The country’s common goal has to be reducing chronic undernourishment from 25% to 20% between 2006-2011, or one percent per year. In Peru the nationwide undernourishment level remained unimproved. It lowered in metropolitan areas but increased in rural and poorer areas which increased inequality among Peru’s population.

The statistics of the PAHO seem to be different than the numbers provided by the “Food and Agriculture Organization” (FAO) of the United Nations. Their 2006 analysis stated that Peru has a moderate level of undernourishment; 12 percent of the population is
undernourished. Both the proportion and the number of undernourished people have decreased from 1990-92, benchmark period of the World Food Summit (WFS) and the Millennium Declaration (MD), to 2002-04, the latest period available.

Article by Wolfy Becker

Senior adults in Lima, Peru will soon have free health care

Good news for all mature Peruvian adults: Beginning on April 1st 2007, Peruvian senior citizens will receive gratuitous medical attention at public hospitals in 22 districts of the capital of Lima.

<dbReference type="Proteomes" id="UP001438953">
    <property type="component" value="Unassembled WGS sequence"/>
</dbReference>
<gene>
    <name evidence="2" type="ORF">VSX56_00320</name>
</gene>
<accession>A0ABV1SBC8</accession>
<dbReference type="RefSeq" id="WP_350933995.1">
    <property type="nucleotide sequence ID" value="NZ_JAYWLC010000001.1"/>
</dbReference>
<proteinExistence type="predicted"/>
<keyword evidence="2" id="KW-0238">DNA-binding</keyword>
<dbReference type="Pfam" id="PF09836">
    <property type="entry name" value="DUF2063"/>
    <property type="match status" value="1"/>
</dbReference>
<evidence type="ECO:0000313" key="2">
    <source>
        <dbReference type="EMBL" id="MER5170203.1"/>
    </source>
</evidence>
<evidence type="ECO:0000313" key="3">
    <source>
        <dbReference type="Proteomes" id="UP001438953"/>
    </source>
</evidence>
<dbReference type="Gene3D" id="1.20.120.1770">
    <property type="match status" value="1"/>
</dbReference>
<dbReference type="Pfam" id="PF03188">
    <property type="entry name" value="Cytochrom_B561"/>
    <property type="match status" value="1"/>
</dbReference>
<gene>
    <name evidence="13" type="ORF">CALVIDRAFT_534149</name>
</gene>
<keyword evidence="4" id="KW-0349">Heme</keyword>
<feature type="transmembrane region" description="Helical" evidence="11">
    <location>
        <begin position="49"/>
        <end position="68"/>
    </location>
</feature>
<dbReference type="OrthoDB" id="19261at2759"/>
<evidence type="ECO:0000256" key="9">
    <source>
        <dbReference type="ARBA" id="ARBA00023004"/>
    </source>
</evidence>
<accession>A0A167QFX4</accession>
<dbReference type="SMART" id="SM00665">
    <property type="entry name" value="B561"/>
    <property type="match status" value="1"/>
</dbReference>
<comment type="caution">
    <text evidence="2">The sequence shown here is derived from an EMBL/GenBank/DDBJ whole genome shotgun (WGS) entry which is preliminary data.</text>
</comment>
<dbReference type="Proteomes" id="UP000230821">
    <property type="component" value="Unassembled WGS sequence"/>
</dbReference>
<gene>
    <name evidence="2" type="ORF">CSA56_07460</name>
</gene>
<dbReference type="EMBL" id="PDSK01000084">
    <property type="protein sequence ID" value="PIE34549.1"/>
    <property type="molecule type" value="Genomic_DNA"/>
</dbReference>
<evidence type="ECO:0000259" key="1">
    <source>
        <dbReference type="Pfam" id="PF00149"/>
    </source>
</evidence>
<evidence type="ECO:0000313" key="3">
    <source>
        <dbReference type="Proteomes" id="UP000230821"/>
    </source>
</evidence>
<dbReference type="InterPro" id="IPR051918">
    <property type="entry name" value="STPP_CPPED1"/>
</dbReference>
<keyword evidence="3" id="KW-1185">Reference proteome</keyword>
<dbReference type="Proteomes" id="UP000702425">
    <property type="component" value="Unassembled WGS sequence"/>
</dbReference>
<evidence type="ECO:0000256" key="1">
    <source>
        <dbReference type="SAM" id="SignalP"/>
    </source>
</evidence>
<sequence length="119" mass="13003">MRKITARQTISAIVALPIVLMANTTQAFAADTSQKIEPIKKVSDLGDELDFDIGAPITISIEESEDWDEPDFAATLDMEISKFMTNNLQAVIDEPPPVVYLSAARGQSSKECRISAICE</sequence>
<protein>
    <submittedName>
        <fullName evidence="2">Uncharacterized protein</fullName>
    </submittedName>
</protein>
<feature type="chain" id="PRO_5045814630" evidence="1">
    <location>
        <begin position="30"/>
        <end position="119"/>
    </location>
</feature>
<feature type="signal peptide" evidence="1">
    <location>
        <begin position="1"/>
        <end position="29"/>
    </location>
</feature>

This was announced on Monday by Peru’s health minister Carlos Vallejos, who explained that this is a pilot plan that offers integral medical attention to this vulnerable part of the population.

Vallejos said this service will initially be offered in the medical centers run by the Direction of Health (DISA) V – Lima City, which includes hospital in districts such as Cercado de Lima, Breña, Jesús María, Magdalena, San Miguel, La Victoria, San Luis, Lince, San Borja, Surquillo, San Isidro, Miraflores, Pueblo Libre, Puente Piedra, San Martín de Porres, Comas, Los Olivos, Rímac, Ancón, Independencia, Carabayllo and Canta.

The pilot plan also will also provide tips on therapies for various diseases and includes a prevention package for illnesses such arterial hypertension, diabetes, osteoporosis, cancer, and other common medical conditions older people have to deal with to minimize health risks.

According to the health ministry, 5,5% of all outpatient visits at state hospitals corresponds to mature adults, also known as the “third age”. However, estimates are that a large percentage d not receive any medical care due to the lack of economic resources. The objective of this pilot plan is to change that.

Wolfy Becker

Limenos believe violence has increased in Peru

Almost three quarter (74.9%) of Lima’s population believe that violence in Peru has increased in recent years, according to a survey conducted by the University of Lima.